End prayers in House of Commons, NSS urges Speaker
Posted: Tue, 6th Feb 2024
Speaker should use his position to end symbolic Church of England privilege in Parliament, NSS says.
The National Secular Society has urged the Speaker of the House of Commons to review the holding of prayers in the Commons chamber.
In a letter to Speaker Sir Lindsay Hoyle, the NSS said that the current practice of conducting Anglican prayers failed to uphold the "values of British society" such as "equality, fairness, and respect for individual human rights and freedoms".
Sittings in both the House of Commons and the House of Lords begin with Anglican prayers. When the Commons chamber is at its busiest, parliamentary prayers act as an antiquated seat reservation system. Even MPs who are slated to speak have no option but to attend prayers in order to reserve a seat.
The NSS said that by "privileging the liturgy of one denomination of one religion above all others", Parliament signals that other faiths and beliefs are of "less worth" than Christianity, and Anglicanism in particular. It argued that this risks alienating non-Anglican members, whether those of other faiths, or of no faith at all.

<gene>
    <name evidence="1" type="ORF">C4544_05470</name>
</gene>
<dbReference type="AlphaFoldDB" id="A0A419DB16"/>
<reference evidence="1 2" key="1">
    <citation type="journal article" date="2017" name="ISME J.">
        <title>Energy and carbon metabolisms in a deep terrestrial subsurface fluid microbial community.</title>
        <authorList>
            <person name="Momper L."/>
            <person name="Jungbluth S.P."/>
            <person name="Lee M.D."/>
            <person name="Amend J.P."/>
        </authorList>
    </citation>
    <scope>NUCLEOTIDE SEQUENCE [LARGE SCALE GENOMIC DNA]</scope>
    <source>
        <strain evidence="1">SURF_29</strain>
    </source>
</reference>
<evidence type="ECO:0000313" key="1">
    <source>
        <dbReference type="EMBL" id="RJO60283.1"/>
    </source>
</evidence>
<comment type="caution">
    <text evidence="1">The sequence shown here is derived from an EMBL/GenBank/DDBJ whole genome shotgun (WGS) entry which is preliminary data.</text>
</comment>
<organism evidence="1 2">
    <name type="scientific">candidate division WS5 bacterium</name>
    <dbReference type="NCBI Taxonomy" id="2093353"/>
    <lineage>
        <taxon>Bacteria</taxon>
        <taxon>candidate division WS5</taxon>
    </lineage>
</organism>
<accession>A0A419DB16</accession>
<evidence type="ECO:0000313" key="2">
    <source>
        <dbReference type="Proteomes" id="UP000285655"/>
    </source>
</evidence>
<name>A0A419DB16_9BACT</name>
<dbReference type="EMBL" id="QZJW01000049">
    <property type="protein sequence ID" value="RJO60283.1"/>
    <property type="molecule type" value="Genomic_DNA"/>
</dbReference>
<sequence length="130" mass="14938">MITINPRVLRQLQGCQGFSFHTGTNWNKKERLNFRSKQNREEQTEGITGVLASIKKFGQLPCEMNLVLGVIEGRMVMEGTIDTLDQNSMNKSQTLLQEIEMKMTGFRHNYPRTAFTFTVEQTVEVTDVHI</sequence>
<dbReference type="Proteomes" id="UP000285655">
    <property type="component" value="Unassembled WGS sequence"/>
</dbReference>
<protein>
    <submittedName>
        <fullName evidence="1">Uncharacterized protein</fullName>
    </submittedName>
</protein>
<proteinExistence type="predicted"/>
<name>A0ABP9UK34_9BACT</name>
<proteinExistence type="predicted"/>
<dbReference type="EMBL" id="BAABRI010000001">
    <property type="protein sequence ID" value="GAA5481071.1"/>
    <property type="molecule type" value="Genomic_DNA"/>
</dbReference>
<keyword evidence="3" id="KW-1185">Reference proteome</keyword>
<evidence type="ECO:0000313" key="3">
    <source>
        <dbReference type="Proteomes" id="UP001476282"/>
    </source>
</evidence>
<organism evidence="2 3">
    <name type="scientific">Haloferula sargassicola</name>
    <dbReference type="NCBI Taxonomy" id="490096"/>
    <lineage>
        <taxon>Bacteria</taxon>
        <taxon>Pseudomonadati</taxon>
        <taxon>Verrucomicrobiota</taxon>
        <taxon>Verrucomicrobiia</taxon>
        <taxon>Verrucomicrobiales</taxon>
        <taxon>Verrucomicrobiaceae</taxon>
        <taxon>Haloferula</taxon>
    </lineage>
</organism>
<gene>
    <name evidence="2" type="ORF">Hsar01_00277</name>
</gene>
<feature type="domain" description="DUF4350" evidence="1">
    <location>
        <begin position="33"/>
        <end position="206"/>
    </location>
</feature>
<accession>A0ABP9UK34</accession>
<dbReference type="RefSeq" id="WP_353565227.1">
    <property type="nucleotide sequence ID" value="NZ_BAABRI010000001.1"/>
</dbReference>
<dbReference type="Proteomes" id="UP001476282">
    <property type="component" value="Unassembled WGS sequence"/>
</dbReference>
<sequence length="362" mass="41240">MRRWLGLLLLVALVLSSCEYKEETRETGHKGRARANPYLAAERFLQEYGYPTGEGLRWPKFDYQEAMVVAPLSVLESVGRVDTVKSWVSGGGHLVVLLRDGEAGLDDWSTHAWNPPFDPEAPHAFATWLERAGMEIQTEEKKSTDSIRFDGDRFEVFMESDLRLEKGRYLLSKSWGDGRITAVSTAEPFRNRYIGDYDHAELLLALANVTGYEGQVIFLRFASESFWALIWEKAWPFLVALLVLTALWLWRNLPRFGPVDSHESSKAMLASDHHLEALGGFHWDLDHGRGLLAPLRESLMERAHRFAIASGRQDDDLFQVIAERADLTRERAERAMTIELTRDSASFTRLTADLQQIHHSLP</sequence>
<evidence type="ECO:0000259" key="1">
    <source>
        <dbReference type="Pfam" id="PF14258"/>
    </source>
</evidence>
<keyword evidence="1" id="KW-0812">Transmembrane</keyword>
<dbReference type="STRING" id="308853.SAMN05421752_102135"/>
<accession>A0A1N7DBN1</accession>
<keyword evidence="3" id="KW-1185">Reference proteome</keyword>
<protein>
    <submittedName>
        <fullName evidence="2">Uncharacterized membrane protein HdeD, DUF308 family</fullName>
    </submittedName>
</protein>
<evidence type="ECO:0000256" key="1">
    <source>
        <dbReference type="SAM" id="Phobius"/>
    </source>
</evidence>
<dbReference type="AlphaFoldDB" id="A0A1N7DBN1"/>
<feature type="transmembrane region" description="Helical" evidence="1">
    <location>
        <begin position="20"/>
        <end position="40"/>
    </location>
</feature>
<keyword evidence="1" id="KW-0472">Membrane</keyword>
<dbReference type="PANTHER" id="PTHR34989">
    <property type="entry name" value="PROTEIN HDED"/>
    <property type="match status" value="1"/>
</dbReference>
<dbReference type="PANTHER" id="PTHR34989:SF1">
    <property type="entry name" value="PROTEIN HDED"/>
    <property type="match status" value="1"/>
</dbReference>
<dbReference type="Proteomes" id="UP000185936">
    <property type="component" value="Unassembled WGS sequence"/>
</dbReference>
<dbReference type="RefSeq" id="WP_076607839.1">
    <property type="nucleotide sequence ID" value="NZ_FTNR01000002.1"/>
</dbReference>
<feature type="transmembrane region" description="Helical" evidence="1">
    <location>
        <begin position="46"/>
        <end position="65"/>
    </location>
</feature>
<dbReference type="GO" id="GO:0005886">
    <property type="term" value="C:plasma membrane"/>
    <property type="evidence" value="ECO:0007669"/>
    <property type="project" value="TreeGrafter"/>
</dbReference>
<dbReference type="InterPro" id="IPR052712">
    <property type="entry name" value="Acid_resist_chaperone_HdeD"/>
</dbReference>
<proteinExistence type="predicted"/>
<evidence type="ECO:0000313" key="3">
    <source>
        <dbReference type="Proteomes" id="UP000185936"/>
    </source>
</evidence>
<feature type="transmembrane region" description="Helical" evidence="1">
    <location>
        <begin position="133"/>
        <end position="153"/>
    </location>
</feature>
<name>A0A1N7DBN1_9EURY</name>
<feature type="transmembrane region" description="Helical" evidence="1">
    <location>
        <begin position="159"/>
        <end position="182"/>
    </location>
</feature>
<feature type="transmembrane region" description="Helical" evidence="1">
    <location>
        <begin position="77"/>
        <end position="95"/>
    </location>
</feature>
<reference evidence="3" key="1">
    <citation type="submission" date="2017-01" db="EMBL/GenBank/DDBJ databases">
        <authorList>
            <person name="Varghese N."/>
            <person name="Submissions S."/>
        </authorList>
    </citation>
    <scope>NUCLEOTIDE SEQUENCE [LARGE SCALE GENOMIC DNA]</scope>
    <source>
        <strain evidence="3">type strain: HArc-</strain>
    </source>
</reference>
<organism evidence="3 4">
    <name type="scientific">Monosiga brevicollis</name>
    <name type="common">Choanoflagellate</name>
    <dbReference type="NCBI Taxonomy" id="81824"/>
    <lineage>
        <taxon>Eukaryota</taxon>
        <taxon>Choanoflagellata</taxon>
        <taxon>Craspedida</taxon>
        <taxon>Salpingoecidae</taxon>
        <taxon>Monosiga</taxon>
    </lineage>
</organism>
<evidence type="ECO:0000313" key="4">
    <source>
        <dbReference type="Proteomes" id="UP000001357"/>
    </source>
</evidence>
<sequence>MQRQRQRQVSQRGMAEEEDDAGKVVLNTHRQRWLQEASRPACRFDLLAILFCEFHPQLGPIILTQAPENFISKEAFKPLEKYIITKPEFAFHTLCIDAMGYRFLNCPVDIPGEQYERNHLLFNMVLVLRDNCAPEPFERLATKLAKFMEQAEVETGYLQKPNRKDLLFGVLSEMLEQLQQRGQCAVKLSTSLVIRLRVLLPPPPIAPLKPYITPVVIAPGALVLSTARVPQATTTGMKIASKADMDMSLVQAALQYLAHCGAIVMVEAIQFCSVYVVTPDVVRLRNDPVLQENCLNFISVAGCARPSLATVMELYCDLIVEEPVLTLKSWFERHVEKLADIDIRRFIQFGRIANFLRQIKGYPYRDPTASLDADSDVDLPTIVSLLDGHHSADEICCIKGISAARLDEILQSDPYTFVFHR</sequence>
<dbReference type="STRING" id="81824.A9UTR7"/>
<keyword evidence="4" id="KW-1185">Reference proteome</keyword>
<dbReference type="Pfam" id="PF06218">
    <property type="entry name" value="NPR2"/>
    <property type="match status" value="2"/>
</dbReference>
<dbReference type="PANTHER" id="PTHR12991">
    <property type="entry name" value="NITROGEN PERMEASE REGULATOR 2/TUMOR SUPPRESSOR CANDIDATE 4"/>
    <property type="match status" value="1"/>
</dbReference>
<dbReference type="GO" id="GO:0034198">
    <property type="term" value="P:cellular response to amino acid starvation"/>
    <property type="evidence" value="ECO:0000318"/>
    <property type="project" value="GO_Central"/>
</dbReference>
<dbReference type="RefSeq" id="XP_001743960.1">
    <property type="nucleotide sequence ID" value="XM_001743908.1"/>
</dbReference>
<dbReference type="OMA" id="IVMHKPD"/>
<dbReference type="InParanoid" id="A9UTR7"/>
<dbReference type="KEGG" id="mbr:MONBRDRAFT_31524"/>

As well as excluding some MPs, parliamentary prayers demonstrate a lack of respect for the "plurality of belief and non-belief in the UK", the NSS said. It argued that the practice "sends a message" to the British public that "Parliament belongs to the Church of England, rather than to them".
The NSS also said the secretive nature of prayers weakens the transparency of Parliament. Members of the public are barred from the chamber and broadcasting is suspended whilst prayers are held.
The House of Commons has confirmed that there is "no definitive answer" for the origins or rationale of holding prayers in private in this way.
The NSS said it had uncovered nothing in Parliament's Standing Orders, or elsewhere, that mandates prayers, and that convention is insufficient to justify conducting "any part of our democratic process in secret".
NSS: Prayers in parliament 'exclusionary'
Jack Rivington, campaigns office at the National Secular Society said: "With the most recent census confirming that Christians are now a minority in the UK, and with less than 1% of the population attending Anglican services on a normal Sunday, the practice of holding Anglican prayers in Parliament is both anachronistic and unsustainable.
"With seemingly no justification for the practice other than convention, and no identifiable body responsible, the lack of transparency and procedural rigour in relation to parliamentary prayers is also deeply concerning.
"Parliamentary business should be conducted in a manner equally welcoming to MPs, irrespective of their personal religious beliefs. It's therefore time for parliamentary prayers to end."
Write to your MP: end parliamentary prayers
Sittings in both the House of Commons and the Lords begin with Christian prayers. Ask your MP to support the end of this practice.